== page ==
Saturday, December 27, 2014

What's a Superintendent Worth?

Several years ago, in tight economic times, New Jersey's governor set salary limits for school superintendents.  The range was set at between $125,000 and $175,000, based on student enrollment up to 10,000 students.

New Jersey residents favored the plan by two-to-one.  New Jersey schools are funded largely by property taxes.  New Jersey property taxes are the highest in the nation.  Controlling costs seemed like a good idea.

Meanwhile, the governor of New York considered a similar action but did not move forward with it.

Now the chickens are coming home to roost.

In my suburban district, the 50-year-old superintendent is leaving after five years on the job.  His contract had delayed implementation of the new limit, although it did freeze his salary for four years. This year he is being paid $219,000; next year he would take a 24 percent pay cut and work for $167,500.  He's moving to a town in Pennsylvania to work for $215,000 plus some sort of 5 percent annuity program that I don't understand.

In the next town over, another well-regarded superintendent is retiring early, at age 59.  He had been paid $208,000 annually and was looking at a $177,500 salary in 2014-15.  So he's taking the helm at a school district in a New York suburb for $248,000; in addition he will collect a $123,000 pension from the state of New Jersey.

A number of other districts are losing superintendents to New York and Pennsylvania.

And, in another perverse result of the program, some school districts are paying assistant superintendents more than the men and women in the top jobs.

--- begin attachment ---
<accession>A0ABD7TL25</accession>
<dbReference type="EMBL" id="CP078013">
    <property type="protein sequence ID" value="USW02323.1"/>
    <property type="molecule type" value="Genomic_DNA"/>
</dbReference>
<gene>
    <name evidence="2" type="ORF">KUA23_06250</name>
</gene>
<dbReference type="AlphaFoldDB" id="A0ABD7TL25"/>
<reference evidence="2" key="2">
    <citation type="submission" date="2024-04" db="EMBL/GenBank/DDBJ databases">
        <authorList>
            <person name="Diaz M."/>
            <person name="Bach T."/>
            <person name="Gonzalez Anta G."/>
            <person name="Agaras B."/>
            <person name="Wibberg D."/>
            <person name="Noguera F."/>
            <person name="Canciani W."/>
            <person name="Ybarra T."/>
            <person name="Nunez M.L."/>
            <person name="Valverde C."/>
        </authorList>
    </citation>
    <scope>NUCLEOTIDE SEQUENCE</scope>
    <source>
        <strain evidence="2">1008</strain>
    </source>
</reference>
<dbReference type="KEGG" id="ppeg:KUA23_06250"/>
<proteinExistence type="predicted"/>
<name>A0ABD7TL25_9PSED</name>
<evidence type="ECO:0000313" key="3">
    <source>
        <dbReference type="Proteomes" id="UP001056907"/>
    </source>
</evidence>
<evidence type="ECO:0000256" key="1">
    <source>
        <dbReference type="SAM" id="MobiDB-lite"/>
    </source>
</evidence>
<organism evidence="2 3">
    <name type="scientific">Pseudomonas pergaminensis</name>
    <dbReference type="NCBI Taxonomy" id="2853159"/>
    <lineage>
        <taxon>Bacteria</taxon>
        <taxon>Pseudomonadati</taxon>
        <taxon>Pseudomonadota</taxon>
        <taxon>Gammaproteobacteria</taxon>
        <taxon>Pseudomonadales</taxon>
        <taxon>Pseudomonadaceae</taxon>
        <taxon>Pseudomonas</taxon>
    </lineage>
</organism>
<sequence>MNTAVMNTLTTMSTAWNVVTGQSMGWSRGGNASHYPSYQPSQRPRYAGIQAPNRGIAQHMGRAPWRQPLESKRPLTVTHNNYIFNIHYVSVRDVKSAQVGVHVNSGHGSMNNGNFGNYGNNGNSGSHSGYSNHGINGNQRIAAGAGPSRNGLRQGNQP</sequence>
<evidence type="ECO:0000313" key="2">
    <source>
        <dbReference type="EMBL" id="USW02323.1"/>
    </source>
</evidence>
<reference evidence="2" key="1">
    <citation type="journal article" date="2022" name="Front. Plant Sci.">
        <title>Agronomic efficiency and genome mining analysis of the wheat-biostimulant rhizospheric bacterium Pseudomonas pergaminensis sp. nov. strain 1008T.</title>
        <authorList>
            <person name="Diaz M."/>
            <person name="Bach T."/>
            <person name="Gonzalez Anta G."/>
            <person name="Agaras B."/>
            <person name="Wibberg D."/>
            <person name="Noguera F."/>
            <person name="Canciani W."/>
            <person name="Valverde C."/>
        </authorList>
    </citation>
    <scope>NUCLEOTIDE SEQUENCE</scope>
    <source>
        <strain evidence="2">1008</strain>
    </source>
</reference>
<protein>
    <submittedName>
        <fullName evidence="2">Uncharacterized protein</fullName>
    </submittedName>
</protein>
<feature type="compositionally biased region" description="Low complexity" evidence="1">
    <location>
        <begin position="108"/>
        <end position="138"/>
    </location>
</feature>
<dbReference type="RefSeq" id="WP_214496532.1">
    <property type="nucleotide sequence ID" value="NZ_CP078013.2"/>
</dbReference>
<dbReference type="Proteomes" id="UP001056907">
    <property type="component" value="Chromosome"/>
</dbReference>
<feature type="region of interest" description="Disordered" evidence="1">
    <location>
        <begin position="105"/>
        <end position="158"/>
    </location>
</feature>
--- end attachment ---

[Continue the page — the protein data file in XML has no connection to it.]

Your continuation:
It is very difficult to manage school district costs in the best of times.  The major driver, 70 percent or more of the total budget, is employee pay, particularly teacher pay.

Teachers' contracts generally allow step increases for additional years on the job and post-graduate coursework.  To my knowledge, neither of these has been shown -- anywhere, ever -- to correlate with improvements in student achievement.

New Jersey's legislature has set a two-percent cap on school district funding increases each year.  School boards wishing to spend more must get voter approval.  This is squeezing schools, but, again, with the highest property taxes in the country (and perhaps the world), getting voters to agree to pay even more is a real challenge.

In fact, salaries for superintendents and school principals are a small part of district budgets. Paying good ones well is not a bad idea.  The best ones, like the best teachers, really do make a difference.

The salary cap lasts until 2016.  No one knows what will happen at that point, but until then, the talent drain is likely to continue.

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